Girl. Warrior. Heretic. Saint?
France is mired in a losing war against England. Its people are starving. Its king is in hiding. Yet out of the chaos, an unlikely heroine emerges.
Reckless, steel-willed and brilliant, Joan has survived a childhood steeped in both joy and violence to claim an extraordinary – and fragile – position at the head of the French army. The battlefield and the royal court are full of dangers and Joan finds herself under suspicion from all sides – as well as under threat from her own ambition.
Katherine J. Chen’s Joan is a feminist reimagining of the life of Joan of Arc – a celebration of her remarkable journey through the ranks, leading France to several victories against the English.
Much is already known about Joan of Arc, subjected to visions of saints from age 13 but then burned at the stake at the age of 19 under scrutiny of being a heretic. In Katherine J. Chen’s version, Joan is less motivated by visions and more motivated by personal loss – one day when the English invade their town, Joan’s sister Catherine is savagely attacked and ends up committing suicide. Joan feels motivated in her quest for revenge on the men who brutalised her sister, and now, without her sister alive, she no longer feels she must stay in her hometown and continue to accept the beatings given to her by her demonising father.
“The circle turns. And the wheel spins back, three days after the fair, to the fists of Jacques d’Arc. This time, Joan is limping not in the direction of Hauviette’s cottage but toward the Bois Chenu. She cannot always seek sanctuary in the same places, and tonight she thinks her father’s mood is foul enough to pursue her.”
Chen uses Joan’s physicality as a way of crafting the character and differentiating her book from retellings that precede it. Joan, hated by her father and regularly beaten, grows to be an alarmingly large teenager who can fight back. She can break a man’s bones with just one hand.
We also come to see her as the skilled, intuitive fighter worthy of a following – she can best archers and sword fighters who have been training their whole lives. In Chen’s version, it’s less about Joan’s sense of religion and her miraculous calling from the saints, and more a portrayal of a woman who earns and maintains attention – someone who works hard and learns fast.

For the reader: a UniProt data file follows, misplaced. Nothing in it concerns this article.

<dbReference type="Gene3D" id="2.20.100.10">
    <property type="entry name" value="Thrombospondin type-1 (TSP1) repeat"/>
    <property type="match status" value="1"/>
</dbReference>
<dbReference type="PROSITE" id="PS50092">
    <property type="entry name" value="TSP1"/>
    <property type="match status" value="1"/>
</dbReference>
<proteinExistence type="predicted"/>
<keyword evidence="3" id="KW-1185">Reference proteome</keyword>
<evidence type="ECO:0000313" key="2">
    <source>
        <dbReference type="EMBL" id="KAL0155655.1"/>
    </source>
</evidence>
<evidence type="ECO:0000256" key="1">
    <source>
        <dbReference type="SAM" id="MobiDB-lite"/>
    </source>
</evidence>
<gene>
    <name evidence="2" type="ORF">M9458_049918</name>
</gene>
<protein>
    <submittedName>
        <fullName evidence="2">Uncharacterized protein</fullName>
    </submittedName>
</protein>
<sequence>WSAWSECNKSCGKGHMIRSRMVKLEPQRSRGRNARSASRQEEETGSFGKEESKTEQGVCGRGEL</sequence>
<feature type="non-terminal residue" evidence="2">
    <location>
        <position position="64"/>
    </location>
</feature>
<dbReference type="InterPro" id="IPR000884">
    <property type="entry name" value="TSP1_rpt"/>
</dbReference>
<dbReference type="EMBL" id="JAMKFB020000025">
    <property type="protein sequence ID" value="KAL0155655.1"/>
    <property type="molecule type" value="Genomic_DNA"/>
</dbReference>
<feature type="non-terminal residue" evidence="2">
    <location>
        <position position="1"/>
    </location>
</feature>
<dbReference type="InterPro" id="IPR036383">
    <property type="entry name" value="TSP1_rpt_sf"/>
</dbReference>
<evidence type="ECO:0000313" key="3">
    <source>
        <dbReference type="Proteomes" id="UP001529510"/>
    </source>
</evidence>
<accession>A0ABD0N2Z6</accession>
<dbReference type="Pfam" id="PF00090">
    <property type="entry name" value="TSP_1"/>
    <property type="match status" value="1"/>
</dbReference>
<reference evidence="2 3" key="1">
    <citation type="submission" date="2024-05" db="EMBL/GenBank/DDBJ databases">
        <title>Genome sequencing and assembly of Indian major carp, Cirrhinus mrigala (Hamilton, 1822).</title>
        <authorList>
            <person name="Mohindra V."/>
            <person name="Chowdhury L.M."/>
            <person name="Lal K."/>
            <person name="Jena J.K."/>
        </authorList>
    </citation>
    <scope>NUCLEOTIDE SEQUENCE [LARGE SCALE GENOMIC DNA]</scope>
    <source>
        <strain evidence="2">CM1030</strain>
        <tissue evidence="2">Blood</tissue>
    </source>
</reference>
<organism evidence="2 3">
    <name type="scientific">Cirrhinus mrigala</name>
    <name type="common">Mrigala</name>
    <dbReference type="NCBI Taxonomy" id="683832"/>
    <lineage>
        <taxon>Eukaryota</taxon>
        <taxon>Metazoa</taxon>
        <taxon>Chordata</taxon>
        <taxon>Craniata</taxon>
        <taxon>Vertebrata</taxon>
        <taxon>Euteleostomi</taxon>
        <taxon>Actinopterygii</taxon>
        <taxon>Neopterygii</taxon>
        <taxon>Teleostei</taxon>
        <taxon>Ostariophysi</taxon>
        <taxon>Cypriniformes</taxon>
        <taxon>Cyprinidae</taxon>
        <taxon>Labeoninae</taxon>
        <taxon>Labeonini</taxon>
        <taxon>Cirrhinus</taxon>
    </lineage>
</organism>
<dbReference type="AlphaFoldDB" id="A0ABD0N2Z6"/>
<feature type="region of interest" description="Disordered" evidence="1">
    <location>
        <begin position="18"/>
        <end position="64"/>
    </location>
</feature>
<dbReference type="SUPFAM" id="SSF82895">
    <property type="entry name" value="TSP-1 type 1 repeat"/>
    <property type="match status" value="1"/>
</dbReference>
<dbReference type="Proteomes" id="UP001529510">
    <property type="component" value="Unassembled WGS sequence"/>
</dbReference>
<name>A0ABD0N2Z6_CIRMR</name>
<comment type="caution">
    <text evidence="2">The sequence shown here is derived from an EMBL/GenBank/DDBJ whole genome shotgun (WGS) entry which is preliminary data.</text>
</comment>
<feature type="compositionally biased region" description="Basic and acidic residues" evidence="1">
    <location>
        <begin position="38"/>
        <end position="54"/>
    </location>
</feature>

“It was an instant of extraordinary beauty. When he recalls the memory, he can’t help smiling. The leap, so perfect, into his arms, and he, seeing her pursuer, did not stop, had no intention of stopping, and looked as if he might thrash him, too, turned his back to Jacques and sprinted away.”
This retelling does seem to focus so heavily on Joan’s actions and her movements that we seem to lose a sense of her as a human being – I just never felt that I got a glimpse at who this Joan was as a person. Perhaps more inner monologue was required to achieve this, as most of the book seems centred around action and dialogue. I was just craving more of Joan’s voice so she didn’t appear to be one-dimensional.
“The moment panic makes her throat close is the moment she becomes aware of smoke and the smell of incense. A crowd is gathering, and a procession of monks heading her way. Joan sees a large wooden cross, wobbling slightly on the shoulder of its stooped bearer.”
Presenting a portrait much more relatable to the modern reader, Joan is recommended for readers of historical sagas and retellings – fans of Jennifer Saint will be a fitting audience for this one. Fans of Game of Thrones might feel that this Joan of Arc seems to bear resemblance to Brienne of Tarth. Readership skews female, 25+
Thank you to the publishing company for mailing me a review copy in exchange for an honest review.
Katherine J. Chen
Hachette Book Publishers